Use this URL to cite or link to this record in EThOS: http://ethos.bl.uk/OrderDetails.do?uin=uk.bl.ethos.554805
Title: The role of market imperfections in shaping rural household livelihoods : evidence from South Africa
Author: Lovo, Stefania
Awarding Body: University of Sussex
Current Institution: University of Sussex
Date of Award: 2011
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Abstract:
This thesis analyses farm household behaviour and livelihood strategies in the presence of market imperfections. The first chapter uses a farm household model to explain the presence of three household groups determined on the basis of the labour regime adopted: small-scale peasants, self-cultivators and hiring-in households. A partial generalised ordered logit model is used to test the main predictions of the model using data from the 1997 Rural Survey. The results show that access to liquidity and market imperfections matter in the choice of the labour strategy and that liquidity constrained households are more likely to sell labour off-farm. The second chapter provides an analysis of household technical effciency (TE) using using data on the KwaZulu Natal Province. The analysis is conducted at household-level and off-farm activities are considered as additional outputs of production. This approach better captures the jointness between farm and non-farm activities generated by the presence of market imperfections. An important source of li- quidity for the household is the receipt of a pension. Its effect on household TE is identified exploiting the age eligibility criteria adopted by the pension program. The results show that access to liquidity and income diversification has positive effects on household TE. Finally the last chapter investigates the relationship between land and household welfare. It uses the year of arrival in the current location as an instrument for land access and size for households in the former homelands. This identification strategy relies on the argument that African households have been forcibly relocated to the homelands since the introduction of the Native Land Act in 1913. Because of increasing population pressure in the homelands, later arrivals were less likely to have access to land and to larger plots of land. Results show that access to land positively affects the welfare of rural household.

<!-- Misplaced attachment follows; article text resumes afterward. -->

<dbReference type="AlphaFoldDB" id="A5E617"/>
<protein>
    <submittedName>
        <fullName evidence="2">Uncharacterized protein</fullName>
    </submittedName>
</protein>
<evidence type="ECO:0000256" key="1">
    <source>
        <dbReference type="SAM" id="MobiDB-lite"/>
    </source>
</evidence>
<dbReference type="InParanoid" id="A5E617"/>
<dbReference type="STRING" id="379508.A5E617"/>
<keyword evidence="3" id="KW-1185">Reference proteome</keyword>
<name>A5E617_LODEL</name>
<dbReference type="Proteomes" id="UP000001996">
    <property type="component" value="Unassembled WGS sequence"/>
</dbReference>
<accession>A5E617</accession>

Supervisor: Not available Sponsor: Not available
Qualification Name: Thesis (Ph.D.) Qualification Level: Doctoral
EThOS ID: uk.bl.ethos.554805  DOI: Not available
Keywords: DT History of Africa ; HC Economic history and conditions ; HG Finance ; HN Social history and conditions. Social problems. Social reform
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